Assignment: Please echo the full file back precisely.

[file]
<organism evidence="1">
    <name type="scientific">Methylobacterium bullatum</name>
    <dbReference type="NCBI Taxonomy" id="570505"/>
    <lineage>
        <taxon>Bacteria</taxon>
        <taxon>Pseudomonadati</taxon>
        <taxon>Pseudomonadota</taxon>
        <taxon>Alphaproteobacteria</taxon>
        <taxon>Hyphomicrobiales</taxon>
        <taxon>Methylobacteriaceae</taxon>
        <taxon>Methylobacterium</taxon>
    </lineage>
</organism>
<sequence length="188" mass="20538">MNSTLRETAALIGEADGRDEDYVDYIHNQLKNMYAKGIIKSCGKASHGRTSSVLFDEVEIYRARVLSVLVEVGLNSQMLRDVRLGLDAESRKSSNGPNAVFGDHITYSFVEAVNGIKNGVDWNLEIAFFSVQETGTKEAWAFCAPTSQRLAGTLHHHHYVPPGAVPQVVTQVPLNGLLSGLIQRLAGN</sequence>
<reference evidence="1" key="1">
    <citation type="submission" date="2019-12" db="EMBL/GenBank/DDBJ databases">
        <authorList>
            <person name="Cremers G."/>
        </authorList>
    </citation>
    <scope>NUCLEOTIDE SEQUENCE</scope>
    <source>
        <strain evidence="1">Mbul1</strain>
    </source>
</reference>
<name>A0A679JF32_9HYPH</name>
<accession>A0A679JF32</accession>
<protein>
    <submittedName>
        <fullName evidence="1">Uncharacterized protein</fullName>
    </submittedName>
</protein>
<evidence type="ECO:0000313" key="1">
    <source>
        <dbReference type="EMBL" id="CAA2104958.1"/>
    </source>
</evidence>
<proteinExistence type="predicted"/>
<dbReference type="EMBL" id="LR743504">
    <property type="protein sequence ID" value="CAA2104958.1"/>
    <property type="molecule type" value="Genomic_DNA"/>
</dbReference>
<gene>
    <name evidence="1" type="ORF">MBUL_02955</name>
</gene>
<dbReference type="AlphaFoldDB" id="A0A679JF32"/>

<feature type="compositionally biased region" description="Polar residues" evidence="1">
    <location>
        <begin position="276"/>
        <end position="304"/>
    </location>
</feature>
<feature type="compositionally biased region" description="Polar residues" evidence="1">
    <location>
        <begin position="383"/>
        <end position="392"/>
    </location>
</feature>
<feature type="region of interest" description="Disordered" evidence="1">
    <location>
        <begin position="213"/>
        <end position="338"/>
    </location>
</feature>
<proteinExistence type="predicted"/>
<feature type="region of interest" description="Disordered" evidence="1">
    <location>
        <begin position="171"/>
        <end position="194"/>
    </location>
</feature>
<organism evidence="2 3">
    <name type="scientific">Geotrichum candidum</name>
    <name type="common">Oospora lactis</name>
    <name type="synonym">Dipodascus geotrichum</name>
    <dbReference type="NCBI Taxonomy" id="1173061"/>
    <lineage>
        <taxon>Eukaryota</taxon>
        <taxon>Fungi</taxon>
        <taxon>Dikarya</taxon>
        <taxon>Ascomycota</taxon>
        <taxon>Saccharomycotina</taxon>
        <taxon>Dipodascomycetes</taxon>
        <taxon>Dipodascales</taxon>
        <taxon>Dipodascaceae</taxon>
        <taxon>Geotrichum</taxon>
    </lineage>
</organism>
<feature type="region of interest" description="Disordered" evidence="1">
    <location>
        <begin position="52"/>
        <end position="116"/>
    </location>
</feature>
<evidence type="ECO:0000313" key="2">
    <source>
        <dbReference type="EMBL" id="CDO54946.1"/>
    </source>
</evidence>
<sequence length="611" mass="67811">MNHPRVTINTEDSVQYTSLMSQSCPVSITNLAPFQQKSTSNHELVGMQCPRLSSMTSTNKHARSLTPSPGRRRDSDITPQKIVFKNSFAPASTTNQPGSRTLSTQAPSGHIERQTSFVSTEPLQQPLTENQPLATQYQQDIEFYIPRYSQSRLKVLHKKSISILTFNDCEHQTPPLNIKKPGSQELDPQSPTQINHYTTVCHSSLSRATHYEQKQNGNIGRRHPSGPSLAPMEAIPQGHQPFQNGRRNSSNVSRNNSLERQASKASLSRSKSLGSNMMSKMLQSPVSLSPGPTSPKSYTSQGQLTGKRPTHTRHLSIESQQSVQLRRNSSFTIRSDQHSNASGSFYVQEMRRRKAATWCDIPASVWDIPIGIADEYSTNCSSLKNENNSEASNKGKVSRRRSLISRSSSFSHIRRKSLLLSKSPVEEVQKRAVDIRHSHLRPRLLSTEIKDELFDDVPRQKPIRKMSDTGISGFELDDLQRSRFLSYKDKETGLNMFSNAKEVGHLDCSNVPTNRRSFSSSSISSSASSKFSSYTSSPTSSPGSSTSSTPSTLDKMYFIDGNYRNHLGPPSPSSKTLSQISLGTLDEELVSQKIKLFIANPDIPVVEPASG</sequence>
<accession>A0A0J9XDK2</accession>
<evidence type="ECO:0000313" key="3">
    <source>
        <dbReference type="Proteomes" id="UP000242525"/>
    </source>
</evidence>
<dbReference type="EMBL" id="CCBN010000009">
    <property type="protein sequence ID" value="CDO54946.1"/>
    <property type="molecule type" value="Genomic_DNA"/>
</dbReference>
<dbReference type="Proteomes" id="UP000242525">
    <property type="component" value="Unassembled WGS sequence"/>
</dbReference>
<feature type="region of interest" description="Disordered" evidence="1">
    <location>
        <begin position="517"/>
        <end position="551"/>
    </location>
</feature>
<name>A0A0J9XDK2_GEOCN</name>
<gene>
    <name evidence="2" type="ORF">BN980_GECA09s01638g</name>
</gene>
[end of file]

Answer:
<organism evidence="1">
    <name type="scientific">Methylobacterium bullatum</name>
    <dbReference type="NCBI Taxonomy" id="570505"/>
    <lineage>
        <taxon>Bacteria</taxon>
        <taxon>Pseudomonadati</taxon>
        <taxon>Pseudomonadota</taxon>
        <taxon>Alphaproteobacteria</taxon>
        <taxon>Hyphomicrobiales</taxon>
        <taxon>Methylobacteriaceae</taxon>
        <taxon>Methylobacterium</taxon>
    </lineage>
</organism>
<sequence length="188" mass="20538">MNSTLRETAALIGEADGRDEDYVDYIHNQLKNMYAKGIIKSCGKASHGRTSSVLFDEVEIYRARVLSVLVEVGLNSQMLRDVRLGLDAESRKSSNGPNAVFGDHITYSFVEAVNGIKNGVDWNLEIAFFSVQETGTKEAWAFCAPTSQRLAGTLHHHHYVPPGAVPQVVTQVPLNGLLSGLIQRLAGN</sequence>
<reference evidence="1" key="1">
    <citation type="submission" date="2019-12" db="EMBL/GenBank/DDBJ databases">
        <authorList>
            <person name="Cremers G."/>
        </authorList>
    </citation>
    <scope>NUCLEOTIDE SEQUENCE</scope>
    <source>
        <strain evidence="1">Mbul1</strain>
    </source>
</reference>
<name>A0A679JF32_9HYPH</name>
<accession>A0A679JF32</accession>
<protein>
    <submittedName>
        <fullName evidence="1">Uncharacterized protein</fullName>
    </submittedName>
</protein>
<evidence type="ECO:0000313" key="1">
    <source>
        <dbReference type="EMBL" id="CAA2104958.1"/>
    </source>
</evidence>
<proteinExistence type="predicted"/>
<dbReference type="EMBL" id="LR743504">
    <property type="protein sequence ID" value="CAA2104958.1"/>
    <property type="molecule type" value="Genomic_DNA"/>
</dbReference>
<gene>
    <name evidence="1" type="ORF">MBUL_02955</name>
</gene>
<dbReference type="AlphaFoldDB" id="A0A679JF32"/>

<feature type="compositionally biased region" description="Polar residues" evidence="1">
    <location>
        <begin position="276"/>
        <end position="304"/>
    </location>
</feature>
<feature type="compositionally biased region" description="Polar residues" evidence="1">
    <location>
        <begin position="383"/>
        <end position="392"/>
    </location>
</feature>
<feature type="region of interest" description="Disordered" evidence="1">
    <location>
        <begin position="213"/>
        <end position="338"/>
    </location>
</feature>
<proteinExistence type="predicted"/>
<feature type="region of interest" description="Disordered" evidence="1">
    <location>
        <begin position="171"/>
        <end position="194"/>
    </location>
</feature>
<organism evidence="2 3">
    <name type="scientific">Geotrichum candidum</name>
    <name type="common">Oospora lactis</name>
    <name type="synonym">Dipodascus geotrichum</name>
    <dbReference type="NCBI Taxonomy" id="1173061"/>
    <lineage>
        <taxon>Eukaryota</taxon>
        <taxon>Fungi</taxon>
        <taxon>Dikarya</taxon>
        <taxon>Ascomycota</taxon>
        <taxon>Saccharomycotina</taxon>
        <taxon>Dipodascomycetes</taxon>
        <taxon>Dipodascales</taxon>
        <taxon>Dipodascaceae</taxon>
        <taxon>Geotrichum</taxon>
    </lineage>
</organism>
<feature type="region of interest" description="Disordered" evidence="1">
    <location>
        <begin position="52"/>
        <end position="116"/>
    </location>
</feature>
<evidence type="ECO:0000313" key="2">
    <source>
        <dbReference type="EMBL" id="CDO54946.1"/>
    </source>
</evidence>
<sequence length="611" mass="67811">MNHPRVTINTEDSVQYTSLMSQSCPVSITNLAPFQQKSTSNHELVGMQCPRLSSMTSTNKHARSLTPSPGRRRDSDITPQKIVFKNSFAPASTTNQPGSRTLSTQAPSGHIERQTSFVSTEPLQQPLTENQPLATQYQQDIEFYIPRYSQSRLKVLHKKSISILTFNDCEHQTPPLNIKKPGSQELDPQSPTQINHYTTVCHSSLSRATHYEQKQNGNIGRRHPSGPSLAPMEAIPQGHQPFQNGRRNSSNVSRNNSLERQASKASLSRSKSLGSNMMSKMLQSPVSLSPGPTSPKSYTSQGQLTGKRPTHTRHLSIESQQSVQLRRNSSFTIRSDQHSNASGSFYVQEMRRRKAATWCDIPASVWDIPIGIADEYSTNCSSLKNENNSEASNKGKVSRRRSLISRSSSFSHIRRKSLLLSKSPVEEVQKRAVDIRHSHLRPRLLSTEIKDELFDDVPRQKPIRKMSDTGISGFELDDLQRSRFLSYKDKETGLNMFSNAKEVGHLDCSNVPTNRRSFSSSSISSSASSKFSSYTSSPTSSPGSSTSSTPSTLDKMYFIDGNYRNHLGPPSPSSKTLSQISLGTLDEELVSQKIKLFIANPDIPVVEPASG</sequence>
<accession>A0A0J9XDK2</accession>
<evidence type="ECO:0000313" key="3">
    <source>
        <dbReference type="Proteomes" id="UP000242525"/>
    </source>
</evidence>
<dbReference type="EMBL" id="CCBN010000009">
    <property type="protein sequence ID" value="CDO54946.1"/>
    <property type="molecule type" value="Genomic_DNA"/>
</dbReference>
<dbReference type="Proteomes" id="UP000242525">
    <property type="component" value="Unassembled WGS sequence"/>
</dbReference>
<feature type="region of interest" description="Disordered" evidence="1">
    <location>
        <begin position="517"/>
        <end position="551"/>
    </location>
</feature>
<name>A0A0J9XDK2_GEOCN</name>
<gene>
    <name evidence="2" type="ORF">BN980_GECA09s01638g</name>
</gene>